BMBF-Project “Innovative Forms of Work in Medium-Sized Businesses” (with Prof. Dr. Norbert Bach, TU Ilmenau)
The overall objective of the InnoFARM project is to use novel models of work to tap into the innovation potential available in SMEs in the region (Thuringia) and thus trigger a sustainable change in work that also takes account of general social and demographic change and enables new competence architectures. At the same time, InnoFARM is intended to help employees acquire new competencies by testing out novel forms of work. Through novel forms of organizing work, SMEs from the previously structurally weak region are to become attractive employers for creative and innovative skilled workers. By attracting and retaining skilled workers, the economic competitiveness of SMEs will also increase in the long term, thus improving overall employment prospects in the region. As a funding project of the “REGION.innovativ” the collaborative project InnoFARM aims to develop a toolbox of methods for novel forms of work organization that encompasses not only classic specialist topics such as specialization and working time models or well-known meta-topics such as digitalization and virtual collaboration. The learning and design fields identified for the topic area “novel models of work” also address non-technological cross-cutting issues with novel forms of management and decision-making organization, novel working time models and local innovation spaces, which are particularly relevant for SMEs in structurally weak regions due to the frequently encountered owner-managed SMEs or the integration of production sites into corporate structures.
DFG-Projekt „The crafting of organizational identity and the role of history“ (with Prof. Dr. Kirsten Thommes, University Paderborn)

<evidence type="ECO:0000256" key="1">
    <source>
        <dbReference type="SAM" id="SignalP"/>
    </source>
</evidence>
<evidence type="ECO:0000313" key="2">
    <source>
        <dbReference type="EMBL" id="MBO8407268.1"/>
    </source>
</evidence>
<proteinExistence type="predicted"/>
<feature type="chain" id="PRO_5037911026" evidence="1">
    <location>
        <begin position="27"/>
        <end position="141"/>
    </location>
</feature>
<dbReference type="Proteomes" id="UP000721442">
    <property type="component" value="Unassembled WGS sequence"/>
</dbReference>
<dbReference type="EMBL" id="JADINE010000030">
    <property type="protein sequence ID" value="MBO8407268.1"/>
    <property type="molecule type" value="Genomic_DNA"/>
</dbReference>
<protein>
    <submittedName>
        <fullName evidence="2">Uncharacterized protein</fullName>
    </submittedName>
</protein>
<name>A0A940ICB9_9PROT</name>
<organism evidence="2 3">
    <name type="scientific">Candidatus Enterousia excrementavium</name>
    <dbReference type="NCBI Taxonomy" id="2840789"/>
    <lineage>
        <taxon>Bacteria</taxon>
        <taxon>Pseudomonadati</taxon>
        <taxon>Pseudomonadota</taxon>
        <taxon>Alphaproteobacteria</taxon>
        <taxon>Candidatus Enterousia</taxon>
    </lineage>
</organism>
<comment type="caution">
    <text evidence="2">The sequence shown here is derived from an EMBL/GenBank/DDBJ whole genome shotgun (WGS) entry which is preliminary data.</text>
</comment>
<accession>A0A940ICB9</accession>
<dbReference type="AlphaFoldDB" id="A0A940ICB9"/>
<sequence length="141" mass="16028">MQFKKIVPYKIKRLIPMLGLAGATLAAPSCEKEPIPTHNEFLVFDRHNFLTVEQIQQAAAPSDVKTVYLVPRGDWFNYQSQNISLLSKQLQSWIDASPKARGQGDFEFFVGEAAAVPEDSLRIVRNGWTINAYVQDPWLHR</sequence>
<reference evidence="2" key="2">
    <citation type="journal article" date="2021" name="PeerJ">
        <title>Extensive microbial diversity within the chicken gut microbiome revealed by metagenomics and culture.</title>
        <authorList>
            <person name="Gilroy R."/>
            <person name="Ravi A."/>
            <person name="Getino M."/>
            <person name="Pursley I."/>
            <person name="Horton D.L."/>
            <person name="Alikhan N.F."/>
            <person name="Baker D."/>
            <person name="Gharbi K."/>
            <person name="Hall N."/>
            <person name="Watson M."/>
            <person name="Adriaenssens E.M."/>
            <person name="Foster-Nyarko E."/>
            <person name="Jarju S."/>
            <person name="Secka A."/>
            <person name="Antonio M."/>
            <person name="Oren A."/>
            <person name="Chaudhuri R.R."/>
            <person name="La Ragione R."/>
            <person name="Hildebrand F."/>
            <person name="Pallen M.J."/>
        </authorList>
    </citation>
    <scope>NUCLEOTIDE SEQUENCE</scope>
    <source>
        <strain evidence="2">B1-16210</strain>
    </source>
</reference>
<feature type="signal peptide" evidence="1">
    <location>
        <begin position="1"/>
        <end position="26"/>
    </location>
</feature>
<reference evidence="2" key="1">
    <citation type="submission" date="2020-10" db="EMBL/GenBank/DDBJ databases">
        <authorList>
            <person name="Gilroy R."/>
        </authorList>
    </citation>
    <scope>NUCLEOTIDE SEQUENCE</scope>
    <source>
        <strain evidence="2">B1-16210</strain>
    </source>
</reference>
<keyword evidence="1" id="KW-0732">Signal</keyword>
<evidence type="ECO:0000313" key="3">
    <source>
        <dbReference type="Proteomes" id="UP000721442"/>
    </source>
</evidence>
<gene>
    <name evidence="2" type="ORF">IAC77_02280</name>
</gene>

Most research in the field of organizational identity focuses on the evolution and development of identities. The question of which claims organizational members and organizations use to construct identity, however, has received considerably less attention. In our research project, we will focus on this research gap by analyzing the crafting of organizational identities in a sample of 30 watchmaking firms located in two clusters in western Germany and eastern Germany. We will deepen our understanding of organizational identity in two ways. First, by applying a multilevel approach in studying the layers of organizational identity, ranging from the employee level to the corporate and organizational-field levels, our project’s findings will allow for a more comprehensive understanding of organizational identity. Considering the notion of scripted identities, we will complement existing research on identity crafting by taking the perspectives of the organizational member, the organizational actor, and the organizational field into consideration. Thereby, we will also focus on how organizations manage the differences between identity elements at the member and the corporate levels. Second, by explicitly considering the roles of firm- and cluster-level history in identity construction, we will contribute to the literature on organizational identity. Moreover, we will analyze the role that radical institutional change plays in identity construction by comparing firms from eastern and western Germany. The research project’s findings will allow a more comprehensive understanding of the elements that constitute organizational identity, the ways in which contextual factors such as firm history and organizational-field history affect these elements and their combination, and the extent to which organizations and their members actively frame and utilized history in constructing their identities. Our results will be relevant for political decision makers and society at large as we improve the understanding of identity crafting and the relevance of clusters in this context